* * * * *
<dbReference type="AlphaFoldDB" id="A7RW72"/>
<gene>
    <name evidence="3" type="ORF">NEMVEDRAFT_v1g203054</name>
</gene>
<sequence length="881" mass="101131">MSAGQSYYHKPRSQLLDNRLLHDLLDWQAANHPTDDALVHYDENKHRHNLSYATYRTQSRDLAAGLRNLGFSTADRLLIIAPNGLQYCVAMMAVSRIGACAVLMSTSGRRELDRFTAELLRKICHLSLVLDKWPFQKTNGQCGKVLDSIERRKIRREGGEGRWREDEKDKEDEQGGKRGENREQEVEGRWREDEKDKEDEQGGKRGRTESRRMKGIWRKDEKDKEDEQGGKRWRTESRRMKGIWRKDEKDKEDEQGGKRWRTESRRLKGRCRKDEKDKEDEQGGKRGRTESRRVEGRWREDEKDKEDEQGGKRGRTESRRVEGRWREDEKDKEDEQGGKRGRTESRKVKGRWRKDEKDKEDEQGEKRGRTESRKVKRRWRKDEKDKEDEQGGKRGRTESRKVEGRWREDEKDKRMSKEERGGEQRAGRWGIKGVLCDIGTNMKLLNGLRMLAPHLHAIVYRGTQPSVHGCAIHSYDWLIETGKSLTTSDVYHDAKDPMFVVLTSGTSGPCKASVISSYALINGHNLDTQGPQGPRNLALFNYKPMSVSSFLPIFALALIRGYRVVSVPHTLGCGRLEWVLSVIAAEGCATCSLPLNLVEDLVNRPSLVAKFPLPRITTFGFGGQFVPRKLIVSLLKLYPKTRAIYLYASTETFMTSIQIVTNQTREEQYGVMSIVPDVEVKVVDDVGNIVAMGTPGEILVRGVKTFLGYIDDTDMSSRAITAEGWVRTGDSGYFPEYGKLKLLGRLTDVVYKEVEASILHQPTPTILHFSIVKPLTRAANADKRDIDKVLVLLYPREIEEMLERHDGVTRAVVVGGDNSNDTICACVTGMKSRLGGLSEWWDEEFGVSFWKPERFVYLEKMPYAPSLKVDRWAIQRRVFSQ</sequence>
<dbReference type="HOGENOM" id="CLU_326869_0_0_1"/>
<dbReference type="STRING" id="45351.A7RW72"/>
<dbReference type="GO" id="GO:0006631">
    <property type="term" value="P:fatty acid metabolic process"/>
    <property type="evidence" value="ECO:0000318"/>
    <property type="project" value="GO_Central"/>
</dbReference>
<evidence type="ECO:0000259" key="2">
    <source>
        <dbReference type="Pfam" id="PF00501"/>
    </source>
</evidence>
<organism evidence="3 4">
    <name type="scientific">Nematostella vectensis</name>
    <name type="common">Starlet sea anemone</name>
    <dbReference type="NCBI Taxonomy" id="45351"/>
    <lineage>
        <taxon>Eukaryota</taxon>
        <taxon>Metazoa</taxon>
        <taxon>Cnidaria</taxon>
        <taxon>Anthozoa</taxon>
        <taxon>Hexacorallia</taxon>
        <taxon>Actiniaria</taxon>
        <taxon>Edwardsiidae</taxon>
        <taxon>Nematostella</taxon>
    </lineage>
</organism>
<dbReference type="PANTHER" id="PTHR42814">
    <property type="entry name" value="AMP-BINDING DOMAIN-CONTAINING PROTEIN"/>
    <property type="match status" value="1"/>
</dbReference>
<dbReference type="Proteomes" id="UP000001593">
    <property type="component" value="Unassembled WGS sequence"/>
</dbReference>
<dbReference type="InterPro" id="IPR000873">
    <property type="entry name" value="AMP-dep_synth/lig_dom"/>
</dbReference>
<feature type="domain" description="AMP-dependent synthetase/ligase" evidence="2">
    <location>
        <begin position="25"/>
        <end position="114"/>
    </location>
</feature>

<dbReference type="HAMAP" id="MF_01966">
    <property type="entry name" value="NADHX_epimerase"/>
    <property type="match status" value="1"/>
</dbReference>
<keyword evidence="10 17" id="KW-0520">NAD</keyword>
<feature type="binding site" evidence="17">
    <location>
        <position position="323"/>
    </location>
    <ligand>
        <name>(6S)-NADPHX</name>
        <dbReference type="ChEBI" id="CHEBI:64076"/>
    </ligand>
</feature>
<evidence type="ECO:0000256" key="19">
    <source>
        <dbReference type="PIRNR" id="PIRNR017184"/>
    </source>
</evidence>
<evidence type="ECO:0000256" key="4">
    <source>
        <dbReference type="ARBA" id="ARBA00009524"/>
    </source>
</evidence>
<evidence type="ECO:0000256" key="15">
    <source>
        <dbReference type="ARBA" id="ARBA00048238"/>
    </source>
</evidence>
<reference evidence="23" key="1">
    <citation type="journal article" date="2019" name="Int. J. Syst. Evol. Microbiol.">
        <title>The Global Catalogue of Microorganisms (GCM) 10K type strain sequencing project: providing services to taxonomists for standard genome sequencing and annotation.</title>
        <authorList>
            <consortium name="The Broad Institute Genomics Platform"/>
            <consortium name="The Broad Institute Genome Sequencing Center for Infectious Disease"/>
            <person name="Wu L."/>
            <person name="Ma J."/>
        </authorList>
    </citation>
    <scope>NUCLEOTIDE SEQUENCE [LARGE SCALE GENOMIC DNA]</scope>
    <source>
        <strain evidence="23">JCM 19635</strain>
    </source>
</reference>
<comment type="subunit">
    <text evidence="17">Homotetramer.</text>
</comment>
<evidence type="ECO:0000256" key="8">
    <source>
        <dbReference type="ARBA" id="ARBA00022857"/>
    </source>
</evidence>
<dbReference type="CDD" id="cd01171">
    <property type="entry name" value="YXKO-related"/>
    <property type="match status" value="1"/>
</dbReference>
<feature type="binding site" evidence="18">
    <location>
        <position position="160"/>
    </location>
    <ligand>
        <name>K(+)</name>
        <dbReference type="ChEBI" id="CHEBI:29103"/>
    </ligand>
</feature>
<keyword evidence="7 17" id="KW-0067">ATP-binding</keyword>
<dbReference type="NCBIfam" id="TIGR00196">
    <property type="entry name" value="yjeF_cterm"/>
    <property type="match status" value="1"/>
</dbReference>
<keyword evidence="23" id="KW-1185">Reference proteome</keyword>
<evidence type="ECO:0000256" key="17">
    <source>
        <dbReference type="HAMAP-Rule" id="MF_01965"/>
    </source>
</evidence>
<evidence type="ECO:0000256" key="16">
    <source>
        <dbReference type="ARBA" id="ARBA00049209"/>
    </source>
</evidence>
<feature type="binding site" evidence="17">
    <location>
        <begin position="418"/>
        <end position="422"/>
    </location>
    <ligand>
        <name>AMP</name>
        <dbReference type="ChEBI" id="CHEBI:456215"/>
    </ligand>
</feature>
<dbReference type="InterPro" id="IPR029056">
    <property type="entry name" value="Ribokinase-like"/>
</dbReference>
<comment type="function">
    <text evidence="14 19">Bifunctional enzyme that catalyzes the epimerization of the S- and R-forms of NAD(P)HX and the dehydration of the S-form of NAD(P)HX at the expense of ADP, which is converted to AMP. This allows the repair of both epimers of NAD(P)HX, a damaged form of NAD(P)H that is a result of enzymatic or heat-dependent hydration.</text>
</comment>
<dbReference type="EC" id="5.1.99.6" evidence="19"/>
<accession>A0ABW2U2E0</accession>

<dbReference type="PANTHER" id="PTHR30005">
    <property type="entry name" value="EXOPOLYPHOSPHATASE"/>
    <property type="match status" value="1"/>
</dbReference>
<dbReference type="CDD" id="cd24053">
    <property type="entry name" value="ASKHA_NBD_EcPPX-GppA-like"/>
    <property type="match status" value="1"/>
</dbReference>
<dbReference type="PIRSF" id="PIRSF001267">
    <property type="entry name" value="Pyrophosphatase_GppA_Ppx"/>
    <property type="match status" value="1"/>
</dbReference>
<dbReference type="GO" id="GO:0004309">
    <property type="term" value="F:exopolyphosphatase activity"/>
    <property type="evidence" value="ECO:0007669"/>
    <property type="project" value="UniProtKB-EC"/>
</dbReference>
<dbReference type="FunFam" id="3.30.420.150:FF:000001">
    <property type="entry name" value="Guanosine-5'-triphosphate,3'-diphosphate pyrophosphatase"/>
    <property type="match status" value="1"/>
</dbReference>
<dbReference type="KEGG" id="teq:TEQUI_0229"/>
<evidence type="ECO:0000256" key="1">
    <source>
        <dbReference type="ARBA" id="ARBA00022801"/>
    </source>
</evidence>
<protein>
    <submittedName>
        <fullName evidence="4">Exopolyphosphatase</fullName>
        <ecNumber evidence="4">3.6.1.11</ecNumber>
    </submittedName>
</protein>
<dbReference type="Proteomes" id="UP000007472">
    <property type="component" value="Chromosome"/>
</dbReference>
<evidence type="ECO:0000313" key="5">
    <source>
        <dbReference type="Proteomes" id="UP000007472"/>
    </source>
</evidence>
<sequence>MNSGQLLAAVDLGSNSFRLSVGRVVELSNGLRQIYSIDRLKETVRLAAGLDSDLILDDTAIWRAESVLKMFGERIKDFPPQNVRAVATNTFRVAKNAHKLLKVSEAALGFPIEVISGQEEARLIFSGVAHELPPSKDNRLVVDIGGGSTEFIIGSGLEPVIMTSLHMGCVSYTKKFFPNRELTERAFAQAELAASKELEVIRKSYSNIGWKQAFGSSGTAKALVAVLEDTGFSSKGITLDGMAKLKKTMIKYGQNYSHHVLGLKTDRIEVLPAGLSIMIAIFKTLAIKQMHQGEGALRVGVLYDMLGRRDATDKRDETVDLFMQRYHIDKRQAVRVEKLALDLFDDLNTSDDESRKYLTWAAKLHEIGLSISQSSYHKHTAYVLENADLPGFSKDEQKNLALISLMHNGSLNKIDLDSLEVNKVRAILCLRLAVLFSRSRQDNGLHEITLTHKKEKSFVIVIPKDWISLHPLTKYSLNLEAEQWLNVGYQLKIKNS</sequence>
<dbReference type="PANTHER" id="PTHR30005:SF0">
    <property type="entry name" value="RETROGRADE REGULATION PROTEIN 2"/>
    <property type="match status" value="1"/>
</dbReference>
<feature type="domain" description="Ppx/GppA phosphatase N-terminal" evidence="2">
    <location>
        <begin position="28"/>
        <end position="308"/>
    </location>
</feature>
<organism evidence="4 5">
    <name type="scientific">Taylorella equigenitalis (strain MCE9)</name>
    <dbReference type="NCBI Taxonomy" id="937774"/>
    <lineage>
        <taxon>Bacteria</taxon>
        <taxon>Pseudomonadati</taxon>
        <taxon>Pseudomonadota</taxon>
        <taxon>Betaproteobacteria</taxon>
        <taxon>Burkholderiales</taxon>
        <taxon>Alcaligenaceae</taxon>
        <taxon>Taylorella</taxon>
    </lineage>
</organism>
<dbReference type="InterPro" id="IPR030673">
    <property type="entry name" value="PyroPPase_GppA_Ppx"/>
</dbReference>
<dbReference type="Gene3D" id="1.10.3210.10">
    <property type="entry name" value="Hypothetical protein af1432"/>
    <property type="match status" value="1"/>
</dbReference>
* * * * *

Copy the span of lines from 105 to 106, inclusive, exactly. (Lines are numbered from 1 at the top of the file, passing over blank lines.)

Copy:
<feature type="binding site" evidence="18">
    <location>